Arranging film music for brass band - Help Please

Discussion in 'The Rehearsal Room' started by Andy_Euph, Jul 11, 2005.

  1. Andy_Euph

    Andy_Euph Active Member

    Hi everyone, I'm quite interested in arranging for band and in particular film music, however i'm not quite sure where to start, does anyone know where/how you get the original music to arrange from...for example is an orchestral score of Star Wars available to buy, and if so where can you get it?

    I'm hoping that someone who has already done an arrangement and published it can tell me the process you have to go through to do this

    Ta Muchly :biggrin:

    Andy
     
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  3. Anglo Music Press

    Anglo Music Press Active Member

    While I salute your desire to do some arranging, I would warn you that it is very unlikely that you'll get permission to arrange, particlularly, any of John Williams music. It is very tightly controlled.

    Unusually, John Williams has indeed published some of his film music scores (phone Studio Music) but this doesn't mean you can arrange it, even for fun.

    Be careful!!!!
     
  4. sterlingsop

    sterlingsop Member


    I'm disappointed.....I've made a start on "Dry Your Tears Afrika" from Amistad. I guess I'll just have to do it to satisfy my itch rather than to perform/publish. :frown:
     
  5. Anglo Music Press

    Anglo Music Press Active Member

    Well, there's certainly no reason not to ASK, but I suggest you do ask before you start, otherwise you may be wasting your time, which I'm sure you don't want to do!
     
  6. Roger Thorne

    Roger Thorne Active Member

    Before anyone embarks on any arranging can I point you in the direction of the following link:

    The tMP Copyright Fact Sheet

    This has been compiled by the tMP team (with help from Philip Sparke and Dave Payn) to help people understand the complicated laws that surround copyrighted material.

    Might I suggest that any budding arrangers take the time to read it in it's entirity before starting any arranging.

    On the original question from Andy, it's definitely worth securing copyright permissions before trying to trace the origins of the original scores. That way you'll know that your time will not be wasted in locating the music.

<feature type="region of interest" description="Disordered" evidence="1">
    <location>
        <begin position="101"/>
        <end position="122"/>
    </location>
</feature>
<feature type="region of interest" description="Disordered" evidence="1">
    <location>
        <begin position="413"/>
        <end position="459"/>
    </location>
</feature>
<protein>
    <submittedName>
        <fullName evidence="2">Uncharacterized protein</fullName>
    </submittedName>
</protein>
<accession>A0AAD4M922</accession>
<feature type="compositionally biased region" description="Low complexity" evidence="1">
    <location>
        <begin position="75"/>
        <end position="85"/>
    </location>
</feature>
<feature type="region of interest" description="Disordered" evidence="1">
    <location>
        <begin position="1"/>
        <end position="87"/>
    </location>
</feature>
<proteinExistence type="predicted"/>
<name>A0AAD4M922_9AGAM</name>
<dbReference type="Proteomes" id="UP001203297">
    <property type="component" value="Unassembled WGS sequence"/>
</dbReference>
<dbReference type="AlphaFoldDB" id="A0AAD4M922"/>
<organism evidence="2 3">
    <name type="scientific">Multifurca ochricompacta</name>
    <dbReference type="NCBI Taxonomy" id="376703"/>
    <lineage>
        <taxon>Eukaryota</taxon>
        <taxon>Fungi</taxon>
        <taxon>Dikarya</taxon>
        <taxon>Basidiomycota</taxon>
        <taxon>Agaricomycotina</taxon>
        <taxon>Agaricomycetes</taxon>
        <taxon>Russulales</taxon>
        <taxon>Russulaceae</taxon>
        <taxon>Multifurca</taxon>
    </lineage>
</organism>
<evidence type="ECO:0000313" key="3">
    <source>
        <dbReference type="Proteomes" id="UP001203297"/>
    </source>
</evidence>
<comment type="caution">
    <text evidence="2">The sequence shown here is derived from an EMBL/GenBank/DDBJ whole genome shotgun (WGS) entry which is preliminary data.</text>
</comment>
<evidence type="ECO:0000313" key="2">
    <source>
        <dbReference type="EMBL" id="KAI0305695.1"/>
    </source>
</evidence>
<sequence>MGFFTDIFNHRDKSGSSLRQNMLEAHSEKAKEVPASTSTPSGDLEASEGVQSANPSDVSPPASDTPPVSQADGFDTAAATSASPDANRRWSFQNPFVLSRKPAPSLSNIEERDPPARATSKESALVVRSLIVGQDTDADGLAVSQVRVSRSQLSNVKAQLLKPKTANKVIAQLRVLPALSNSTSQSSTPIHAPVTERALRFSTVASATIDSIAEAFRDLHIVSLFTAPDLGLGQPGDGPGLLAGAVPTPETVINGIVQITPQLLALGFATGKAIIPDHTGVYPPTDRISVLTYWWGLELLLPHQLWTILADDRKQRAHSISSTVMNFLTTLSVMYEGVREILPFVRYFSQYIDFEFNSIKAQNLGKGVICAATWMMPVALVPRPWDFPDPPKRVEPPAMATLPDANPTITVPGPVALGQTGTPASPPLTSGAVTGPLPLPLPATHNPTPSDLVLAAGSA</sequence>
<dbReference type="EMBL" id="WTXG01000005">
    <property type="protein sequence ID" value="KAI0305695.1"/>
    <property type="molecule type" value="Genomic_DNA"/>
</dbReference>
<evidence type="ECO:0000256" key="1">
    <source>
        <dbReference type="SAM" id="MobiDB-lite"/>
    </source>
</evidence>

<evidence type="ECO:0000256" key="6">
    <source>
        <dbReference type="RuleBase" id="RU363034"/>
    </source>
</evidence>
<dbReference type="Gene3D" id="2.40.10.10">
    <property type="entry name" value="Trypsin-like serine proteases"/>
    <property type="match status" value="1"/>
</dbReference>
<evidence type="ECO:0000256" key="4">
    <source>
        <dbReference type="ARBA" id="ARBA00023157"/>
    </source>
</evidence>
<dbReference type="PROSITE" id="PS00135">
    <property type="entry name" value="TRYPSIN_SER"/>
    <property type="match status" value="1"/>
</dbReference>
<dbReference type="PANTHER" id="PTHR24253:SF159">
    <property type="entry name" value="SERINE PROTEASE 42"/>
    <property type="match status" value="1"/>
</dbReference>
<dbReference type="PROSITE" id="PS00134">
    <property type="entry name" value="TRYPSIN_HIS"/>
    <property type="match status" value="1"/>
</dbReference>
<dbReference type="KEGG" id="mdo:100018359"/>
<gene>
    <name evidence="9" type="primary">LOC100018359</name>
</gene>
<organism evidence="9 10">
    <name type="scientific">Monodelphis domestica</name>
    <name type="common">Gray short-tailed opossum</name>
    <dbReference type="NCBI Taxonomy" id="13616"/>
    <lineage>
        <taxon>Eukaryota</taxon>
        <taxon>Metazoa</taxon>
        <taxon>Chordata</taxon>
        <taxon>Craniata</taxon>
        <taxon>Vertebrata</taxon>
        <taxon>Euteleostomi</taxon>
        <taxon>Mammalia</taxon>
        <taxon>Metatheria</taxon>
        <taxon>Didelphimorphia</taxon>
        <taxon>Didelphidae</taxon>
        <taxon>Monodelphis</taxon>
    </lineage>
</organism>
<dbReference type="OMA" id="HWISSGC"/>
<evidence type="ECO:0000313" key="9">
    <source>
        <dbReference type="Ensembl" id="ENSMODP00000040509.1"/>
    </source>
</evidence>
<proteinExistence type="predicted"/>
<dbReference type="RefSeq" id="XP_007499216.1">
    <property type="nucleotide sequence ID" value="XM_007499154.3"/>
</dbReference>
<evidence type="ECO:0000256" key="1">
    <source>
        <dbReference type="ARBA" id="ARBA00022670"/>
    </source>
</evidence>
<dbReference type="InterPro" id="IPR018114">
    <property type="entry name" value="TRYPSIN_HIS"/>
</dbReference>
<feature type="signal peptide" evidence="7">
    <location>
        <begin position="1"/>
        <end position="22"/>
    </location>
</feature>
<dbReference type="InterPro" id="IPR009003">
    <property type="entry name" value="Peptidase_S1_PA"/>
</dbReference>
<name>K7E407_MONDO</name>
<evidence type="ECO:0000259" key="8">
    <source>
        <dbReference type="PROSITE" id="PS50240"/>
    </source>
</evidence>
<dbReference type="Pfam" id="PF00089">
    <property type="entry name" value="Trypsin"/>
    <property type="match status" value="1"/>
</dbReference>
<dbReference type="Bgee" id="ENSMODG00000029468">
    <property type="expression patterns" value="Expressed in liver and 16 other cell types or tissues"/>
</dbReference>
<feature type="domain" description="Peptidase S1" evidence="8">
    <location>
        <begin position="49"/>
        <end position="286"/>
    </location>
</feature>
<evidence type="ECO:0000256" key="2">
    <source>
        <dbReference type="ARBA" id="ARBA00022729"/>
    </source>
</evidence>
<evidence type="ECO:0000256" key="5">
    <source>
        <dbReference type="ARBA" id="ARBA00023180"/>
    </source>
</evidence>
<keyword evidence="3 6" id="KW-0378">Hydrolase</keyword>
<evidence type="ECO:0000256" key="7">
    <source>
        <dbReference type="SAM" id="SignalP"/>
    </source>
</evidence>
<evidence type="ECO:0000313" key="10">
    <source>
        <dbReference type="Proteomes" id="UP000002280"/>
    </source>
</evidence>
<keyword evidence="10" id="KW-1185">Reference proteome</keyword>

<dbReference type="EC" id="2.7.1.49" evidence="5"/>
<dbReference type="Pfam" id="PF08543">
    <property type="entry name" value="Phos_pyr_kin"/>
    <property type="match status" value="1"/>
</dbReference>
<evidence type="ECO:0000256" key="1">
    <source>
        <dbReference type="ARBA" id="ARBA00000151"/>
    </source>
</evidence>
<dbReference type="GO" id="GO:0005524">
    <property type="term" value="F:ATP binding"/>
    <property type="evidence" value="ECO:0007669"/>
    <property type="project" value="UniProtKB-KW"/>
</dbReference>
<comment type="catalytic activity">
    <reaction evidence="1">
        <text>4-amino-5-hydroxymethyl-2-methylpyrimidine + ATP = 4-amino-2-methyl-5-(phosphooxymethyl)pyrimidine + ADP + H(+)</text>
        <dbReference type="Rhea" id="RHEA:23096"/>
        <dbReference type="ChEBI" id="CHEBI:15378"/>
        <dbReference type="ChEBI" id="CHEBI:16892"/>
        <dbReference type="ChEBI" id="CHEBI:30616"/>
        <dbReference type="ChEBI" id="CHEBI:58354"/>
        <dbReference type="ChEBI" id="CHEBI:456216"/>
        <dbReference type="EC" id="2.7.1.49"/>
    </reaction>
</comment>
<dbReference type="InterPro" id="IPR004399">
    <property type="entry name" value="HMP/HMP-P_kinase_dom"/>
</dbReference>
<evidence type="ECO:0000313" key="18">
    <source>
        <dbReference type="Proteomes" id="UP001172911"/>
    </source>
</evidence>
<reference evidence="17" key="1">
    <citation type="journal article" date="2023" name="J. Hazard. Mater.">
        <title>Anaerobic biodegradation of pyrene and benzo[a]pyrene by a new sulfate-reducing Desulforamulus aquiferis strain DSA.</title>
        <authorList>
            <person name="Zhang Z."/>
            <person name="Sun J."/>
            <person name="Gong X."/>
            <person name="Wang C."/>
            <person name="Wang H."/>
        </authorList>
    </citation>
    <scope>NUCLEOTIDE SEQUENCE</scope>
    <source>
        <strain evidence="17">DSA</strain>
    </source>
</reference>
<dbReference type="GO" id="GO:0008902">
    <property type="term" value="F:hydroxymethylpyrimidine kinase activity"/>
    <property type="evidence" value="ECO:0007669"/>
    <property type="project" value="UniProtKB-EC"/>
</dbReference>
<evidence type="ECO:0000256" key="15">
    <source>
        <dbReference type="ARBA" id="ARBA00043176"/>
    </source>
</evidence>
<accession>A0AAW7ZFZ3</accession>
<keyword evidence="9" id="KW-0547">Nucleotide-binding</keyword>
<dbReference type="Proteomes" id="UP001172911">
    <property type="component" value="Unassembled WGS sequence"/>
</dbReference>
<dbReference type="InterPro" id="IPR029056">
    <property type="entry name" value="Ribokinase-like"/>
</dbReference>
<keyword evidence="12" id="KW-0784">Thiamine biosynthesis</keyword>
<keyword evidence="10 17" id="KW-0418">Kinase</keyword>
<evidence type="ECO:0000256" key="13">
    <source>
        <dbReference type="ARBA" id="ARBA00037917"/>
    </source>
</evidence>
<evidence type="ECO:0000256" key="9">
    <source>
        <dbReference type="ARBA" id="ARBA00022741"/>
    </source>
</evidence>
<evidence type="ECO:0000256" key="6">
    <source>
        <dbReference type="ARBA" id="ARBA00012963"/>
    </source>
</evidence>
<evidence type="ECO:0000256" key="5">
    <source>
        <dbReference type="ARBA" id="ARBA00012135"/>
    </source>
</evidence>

;)
     
  7. KMJ Recordings

    KMJ Recordings Supporting Member

    That's an excellent document, Roger - thanks for the link and to all the contributors.
     
  8. sterlingsop

    sterlingsop Member

    Thanks - I guess I've got some searching to do. Not just who to contact and where either!
     
  9. Feefee

    Feefee Member

    Hi, for my AS Level music composition i did some film music, even though i didnt arrange it and did it from scratch i used a theme. It is a good idea if you have some kind of theme in music, whether it be an actual film or an actual arrangement. I based my composition on the film "Backdraft" but the only original idea i used were the tubular bells which appear every now and again. Always try to make sure you use a lot of dynamics in film music, thats what i tried to do. It gives you some idea about the sort of genre you are doing too. I actually put two themes together they were: the actual music and the ways it is written and the fact i have added a little bit of a scottish feel too it two and contrasting in music is also good, especially when arranging.
    Hope this as helped?
     
  10. axio

    axio Member

    IMO Bertrand Moren's Music for Cinema is a classic in terms of how to write film style music for brass. Lots of dynamic changes, pulsing rhythm, certain harmonies which keep on cropping up, use of perfect intervals, etc...

    I was fortunate to get a copy of the score from our band because it had mistakes in it and we received a corrected replacement score. :)
     
  11. Andy_Euph

    Andy_Euph Active Member

    Thanks for replying people :D, I was just wondering how people went about making arrangements of other music, however just another question Mr Sparke pointed out that John Williams music is hard to get the rights for but what about other composers, plus for orchestral transcriptions am I right in thinking that works by a composer who's been dead for over 100 hundred years don't need to have the copying rights?
     
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  13. brassneck

    brassneck Active Member

    this might help ...

    http://www.pdinfo.com/list.htm

    or to grab a little ...

    http://www.sheetmusicarchive.net/
     

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